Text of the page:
Impact of a metabolic screening bundle on rates of screening for metabolic syndrome in a psychiatry resident outpatient clinic.
ABSTRACT Although it is widely acknowledged that second-generation antipsychotics are associated with cardiometabolic side effects, rates of metabolic screening have remained low. The authors created a quality-improvement (QI) intervention in an academic medical center outpatient psychiatry resident clinic with the aim of improving rates of screening for metabolic syndrome in patients being prescribed antipsychotic medications.
The core components of the QI intervention included resident education and creation of a metabolic screening bundle for the electronic medical record. Quarterly audits of individual patient electronic medical records assessed whether a patient was currently prescribed antipsychotics and whether metabolic-syndrome screening had been documented at any time in the preceding 12 months.
In each audit period, from 131 to 156 patients (30%-36% of total clinic sample) were prescribed antipsychotic medication. After the intervention, rates of documentation of the components of the metabolic screening bundle increased between 3.5- and 10-fold (final rates: 39% for blood pressure, 44% for BMI, and 55% for glucose and lipid panel). Rates of documenting the full bundle increased nearly 30-fold (final rate: 31%).
Provider-education combined with introduction of a documentation bundle in the electronic medical record increased rates of documented metabolic screening in patients being prescribed antipsychotic medications by psychiatry residents.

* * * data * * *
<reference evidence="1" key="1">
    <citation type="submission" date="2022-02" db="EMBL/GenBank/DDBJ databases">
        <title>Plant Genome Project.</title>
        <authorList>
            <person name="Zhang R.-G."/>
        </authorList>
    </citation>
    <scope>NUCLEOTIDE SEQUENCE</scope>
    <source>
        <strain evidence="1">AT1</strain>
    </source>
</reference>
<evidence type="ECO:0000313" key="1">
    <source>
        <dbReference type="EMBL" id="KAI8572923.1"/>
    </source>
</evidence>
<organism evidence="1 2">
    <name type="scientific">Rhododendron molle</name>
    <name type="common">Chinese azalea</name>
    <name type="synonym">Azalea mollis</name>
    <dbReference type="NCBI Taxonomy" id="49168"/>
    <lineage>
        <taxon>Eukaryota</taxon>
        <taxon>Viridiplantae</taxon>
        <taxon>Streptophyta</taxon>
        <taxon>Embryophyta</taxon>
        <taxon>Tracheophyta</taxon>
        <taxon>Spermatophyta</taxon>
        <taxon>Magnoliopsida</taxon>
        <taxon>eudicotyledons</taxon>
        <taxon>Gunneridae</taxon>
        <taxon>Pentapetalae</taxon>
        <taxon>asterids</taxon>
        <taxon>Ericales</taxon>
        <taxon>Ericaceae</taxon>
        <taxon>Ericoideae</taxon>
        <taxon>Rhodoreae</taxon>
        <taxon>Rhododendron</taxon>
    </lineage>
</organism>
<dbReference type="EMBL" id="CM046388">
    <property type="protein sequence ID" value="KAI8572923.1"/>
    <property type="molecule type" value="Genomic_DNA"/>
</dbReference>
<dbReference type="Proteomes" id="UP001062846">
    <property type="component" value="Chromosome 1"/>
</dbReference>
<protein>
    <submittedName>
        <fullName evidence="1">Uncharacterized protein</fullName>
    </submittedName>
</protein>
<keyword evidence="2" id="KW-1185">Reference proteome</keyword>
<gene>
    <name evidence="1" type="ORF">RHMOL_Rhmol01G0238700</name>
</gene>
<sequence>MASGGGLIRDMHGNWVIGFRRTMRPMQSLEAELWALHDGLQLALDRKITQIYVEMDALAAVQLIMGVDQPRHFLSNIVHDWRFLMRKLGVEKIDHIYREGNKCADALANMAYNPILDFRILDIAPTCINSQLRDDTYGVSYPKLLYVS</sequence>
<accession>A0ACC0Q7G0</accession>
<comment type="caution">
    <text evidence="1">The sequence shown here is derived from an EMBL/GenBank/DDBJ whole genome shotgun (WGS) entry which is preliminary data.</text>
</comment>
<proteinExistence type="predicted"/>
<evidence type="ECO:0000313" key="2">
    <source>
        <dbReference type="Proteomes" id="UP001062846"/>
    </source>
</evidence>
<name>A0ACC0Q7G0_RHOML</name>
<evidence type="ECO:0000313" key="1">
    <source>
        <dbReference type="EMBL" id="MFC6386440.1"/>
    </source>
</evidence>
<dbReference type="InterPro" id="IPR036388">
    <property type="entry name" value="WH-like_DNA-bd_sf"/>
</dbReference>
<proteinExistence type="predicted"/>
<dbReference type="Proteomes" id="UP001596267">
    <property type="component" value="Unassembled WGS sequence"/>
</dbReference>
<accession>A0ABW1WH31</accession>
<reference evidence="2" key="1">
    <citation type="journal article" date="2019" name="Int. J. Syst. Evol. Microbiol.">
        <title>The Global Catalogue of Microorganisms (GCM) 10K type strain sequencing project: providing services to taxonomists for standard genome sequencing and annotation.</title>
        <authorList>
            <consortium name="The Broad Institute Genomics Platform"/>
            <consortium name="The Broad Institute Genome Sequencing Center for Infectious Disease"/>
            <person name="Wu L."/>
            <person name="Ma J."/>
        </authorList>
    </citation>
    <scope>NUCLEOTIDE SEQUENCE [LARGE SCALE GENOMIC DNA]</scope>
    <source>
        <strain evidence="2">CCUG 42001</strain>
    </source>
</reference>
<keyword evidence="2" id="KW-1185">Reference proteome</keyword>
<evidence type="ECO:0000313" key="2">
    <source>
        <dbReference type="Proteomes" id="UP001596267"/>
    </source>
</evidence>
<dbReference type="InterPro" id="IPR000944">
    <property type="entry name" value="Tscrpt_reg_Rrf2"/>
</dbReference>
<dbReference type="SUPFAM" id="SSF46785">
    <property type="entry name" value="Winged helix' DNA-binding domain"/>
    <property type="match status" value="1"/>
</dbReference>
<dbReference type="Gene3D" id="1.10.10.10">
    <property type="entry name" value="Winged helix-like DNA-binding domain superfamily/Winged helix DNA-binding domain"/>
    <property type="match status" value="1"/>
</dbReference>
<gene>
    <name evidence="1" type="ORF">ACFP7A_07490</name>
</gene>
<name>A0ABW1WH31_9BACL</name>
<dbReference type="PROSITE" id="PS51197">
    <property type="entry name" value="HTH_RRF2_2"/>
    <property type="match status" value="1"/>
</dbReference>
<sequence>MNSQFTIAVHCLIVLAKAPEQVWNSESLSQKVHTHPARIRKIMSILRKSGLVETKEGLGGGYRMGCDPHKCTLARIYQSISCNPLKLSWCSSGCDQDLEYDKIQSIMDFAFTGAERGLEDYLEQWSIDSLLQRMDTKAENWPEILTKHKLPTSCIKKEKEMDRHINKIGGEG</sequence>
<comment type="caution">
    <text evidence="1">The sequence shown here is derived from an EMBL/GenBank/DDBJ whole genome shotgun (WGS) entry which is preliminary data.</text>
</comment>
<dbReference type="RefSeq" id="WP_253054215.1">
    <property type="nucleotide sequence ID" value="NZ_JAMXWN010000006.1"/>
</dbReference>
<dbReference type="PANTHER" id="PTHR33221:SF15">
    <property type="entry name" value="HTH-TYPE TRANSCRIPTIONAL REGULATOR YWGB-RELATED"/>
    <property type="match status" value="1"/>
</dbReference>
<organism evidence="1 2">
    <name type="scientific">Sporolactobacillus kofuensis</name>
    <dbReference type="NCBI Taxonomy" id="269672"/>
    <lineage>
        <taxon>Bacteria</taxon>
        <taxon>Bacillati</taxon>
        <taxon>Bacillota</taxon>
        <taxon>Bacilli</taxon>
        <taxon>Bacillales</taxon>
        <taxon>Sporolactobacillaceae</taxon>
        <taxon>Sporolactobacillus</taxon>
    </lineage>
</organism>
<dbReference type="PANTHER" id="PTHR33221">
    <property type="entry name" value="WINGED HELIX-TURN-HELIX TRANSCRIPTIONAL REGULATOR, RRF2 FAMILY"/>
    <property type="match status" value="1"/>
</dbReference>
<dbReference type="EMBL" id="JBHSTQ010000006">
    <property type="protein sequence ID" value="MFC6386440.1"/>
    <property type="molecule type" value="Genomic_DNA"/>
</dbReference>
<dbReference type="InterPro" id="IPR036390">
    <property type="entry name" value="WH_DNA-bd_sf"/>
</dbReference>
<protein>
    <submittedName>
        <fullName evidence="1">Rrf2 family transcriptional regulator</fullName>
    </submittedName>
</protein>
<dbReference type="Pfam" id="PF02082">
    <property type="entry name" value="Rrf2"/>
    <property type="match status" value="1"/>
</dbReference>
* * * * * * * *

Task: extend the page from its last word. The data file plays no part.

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ABSTRACT: There is a growing concern regarding the propensity of second generation antipsychotics (SGAs) to induce weight gain and metabolic adverse effects. Recent consensus guidelines have recommended assessment and monitoring procedures to appropriately detect and manage these adverse effects. This study addresses the appreciation and readiness of clinicians to implement management guidelines for these adverse effects. Respondents indicated awareness of the risks of treatment with SGAs. The extent of monitoring for metabolic adverse effects was low and inconsistent across measures and in frequency of evaluation. Ongoing efforts are needed to support and encourage change in clinician practice.Schizophrenia Research 12/2005; 79(2-3):281-8. DOI:10.1016/j.schres.2005.04.010 · 4.43 Impact Factor
European Psychiatry 03/2007; 22:S87. DOI:10.1016/j.eurpsy.2007.01.1197 · 3.21 Impact Factor
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